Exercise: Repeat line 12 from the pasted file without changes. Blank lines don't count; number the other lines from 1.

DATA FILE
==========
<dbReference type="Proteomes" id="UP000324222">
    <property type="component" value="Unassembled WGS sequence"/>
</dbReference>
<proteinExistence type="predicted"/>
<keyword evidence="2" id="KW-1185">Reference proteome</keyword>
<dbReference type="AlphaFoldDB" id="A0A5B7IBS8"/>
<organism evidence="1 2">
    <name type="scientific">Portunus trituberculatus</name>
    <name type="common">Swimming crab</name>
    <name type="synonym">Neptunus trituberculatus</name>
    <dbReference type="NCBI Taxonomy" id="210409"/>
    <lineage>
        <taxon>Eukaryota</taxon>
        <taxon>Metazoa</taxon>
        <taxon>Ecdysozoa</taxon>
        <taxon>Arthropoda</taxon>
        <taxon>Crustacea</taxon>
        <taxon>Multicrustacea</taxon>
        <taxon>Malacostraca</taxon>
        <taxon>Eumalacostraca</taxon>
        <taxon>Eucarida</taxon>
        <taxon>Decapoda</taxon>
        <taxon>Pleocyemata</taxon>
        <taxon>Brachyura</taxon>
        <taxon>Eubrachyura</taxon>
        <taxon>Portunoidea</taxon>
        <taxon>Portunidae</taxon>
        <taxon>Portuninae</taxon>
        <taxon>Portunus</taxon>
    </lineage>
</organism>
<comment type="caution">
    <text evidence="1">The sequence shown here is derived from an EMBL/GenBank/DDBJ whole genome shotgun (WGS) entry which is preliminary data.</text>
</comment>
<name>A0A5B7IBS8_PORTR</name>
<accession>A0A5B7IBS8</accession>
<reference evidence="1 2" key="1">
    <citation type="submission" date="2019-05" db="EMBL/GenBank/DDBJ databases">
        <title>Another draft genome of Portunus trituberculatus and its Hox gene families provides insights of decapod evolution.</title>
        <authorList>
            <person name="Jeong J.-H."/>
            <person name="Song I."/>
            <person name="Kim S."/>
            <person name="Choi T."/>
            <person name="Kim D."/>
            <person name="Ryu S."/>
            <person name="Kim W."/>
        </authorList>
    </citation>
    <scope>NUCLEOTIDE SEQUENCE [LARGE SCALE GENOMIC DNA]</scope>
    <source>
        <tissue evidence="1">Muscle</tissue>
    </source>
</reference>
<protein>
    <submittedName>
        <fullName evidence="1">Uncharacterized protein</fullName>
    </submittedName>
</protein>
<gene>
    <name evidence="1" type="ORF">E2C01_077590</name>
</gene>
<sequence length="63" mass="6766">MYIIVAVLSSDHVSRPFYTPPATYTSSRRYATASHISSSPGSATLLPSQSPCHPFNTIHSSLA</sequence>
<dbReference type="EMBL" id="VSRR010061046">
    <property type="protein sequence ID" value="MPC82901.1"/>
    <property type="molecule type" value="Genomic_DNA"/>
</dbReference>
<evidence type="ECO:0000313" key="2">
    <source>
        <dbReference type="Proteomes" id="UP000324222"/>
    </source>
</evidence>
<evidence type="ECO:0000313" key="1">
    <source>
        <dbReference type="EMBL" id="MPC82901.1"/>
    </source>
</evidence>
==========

    <lineage>